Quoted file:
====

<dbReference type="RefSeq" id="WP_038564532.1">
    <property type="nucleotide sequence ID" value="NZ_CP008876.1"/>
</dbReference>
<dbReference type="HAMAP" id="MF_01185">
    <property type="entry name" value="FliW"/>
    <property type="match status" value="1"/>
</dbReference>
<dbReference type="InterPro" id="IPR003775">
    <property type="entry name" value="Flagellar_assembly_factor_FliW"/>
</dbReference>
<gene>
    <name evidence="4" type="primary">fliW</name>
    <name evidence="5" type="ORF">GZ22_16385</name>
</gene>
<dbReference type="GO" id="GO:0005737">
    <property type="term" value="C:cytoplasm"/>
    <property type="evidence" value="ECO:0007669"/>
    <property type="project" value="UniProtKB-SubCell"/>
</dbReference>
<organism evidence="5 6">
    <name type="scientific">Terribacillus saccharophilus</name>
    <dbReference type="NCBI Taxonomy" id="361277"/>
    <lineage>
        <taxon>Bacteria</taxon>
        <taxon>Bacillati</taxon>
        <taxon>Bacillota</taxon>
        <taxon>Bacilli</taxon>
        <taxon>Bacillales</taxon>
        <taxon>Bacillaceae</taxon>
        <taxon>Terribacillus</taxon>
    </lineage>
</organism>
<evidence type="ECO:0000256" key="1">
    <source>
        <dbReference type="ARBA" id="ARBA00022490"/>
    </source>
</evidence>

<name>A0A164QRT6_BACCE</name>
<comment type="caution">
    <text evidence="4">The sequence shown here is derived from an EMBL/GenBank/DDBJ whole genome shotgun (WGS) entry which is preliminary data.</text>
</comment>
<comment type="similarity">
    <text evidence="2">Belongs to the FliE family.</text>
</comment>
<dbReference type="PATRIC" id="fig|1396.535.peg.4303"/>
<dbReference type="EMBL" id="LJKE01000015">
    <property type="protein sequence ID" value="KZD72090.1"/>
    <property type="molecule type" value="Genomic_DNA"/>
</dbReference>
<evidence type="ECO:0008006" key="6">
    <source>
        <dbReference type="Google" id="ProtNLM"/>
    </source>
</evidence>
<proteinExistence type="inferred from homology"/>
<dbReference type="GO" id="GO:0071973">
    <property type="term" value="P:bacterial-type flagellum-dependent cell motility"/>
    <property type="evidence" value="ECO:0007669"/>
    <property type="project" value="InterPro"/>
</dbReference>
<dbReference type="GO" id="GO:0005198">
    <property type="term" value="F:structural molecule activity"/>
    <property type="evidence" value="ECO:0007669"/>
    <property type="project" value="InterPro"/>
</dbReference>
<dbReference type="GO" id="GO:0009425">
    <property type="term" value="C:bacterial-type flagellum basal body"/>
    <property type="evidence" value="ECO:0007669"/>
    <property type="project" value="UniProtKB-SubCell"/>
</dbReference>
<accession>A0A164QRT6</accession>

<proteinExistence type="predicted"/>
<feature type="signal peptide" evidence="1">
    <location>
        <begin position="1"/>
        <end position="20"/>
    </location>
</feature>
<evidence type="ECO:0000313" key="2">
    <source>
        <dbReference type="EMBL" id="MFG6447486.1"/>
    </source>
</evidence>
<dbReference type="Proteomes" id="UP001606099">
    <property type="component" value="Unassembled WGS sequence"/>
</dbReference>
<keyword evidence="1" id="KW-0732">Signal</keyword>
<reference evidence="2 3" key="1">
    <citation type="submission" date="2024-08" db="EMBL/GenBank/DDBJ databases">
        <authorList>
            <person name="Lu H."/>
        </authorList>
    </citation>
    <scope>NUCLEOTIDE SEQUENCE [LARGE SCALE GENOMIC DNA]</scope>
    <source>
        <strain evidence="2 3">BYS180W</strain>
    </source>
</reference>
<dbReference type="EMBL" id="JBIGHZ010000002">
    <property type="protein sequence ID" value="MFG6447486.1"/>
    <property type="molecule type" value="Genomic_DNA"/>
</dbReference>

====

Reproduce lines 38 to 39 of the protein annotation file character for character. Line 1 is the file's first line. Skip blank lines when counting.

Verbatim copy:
<name>A0A164QRT6_BACCE</name>
<comment type="caution">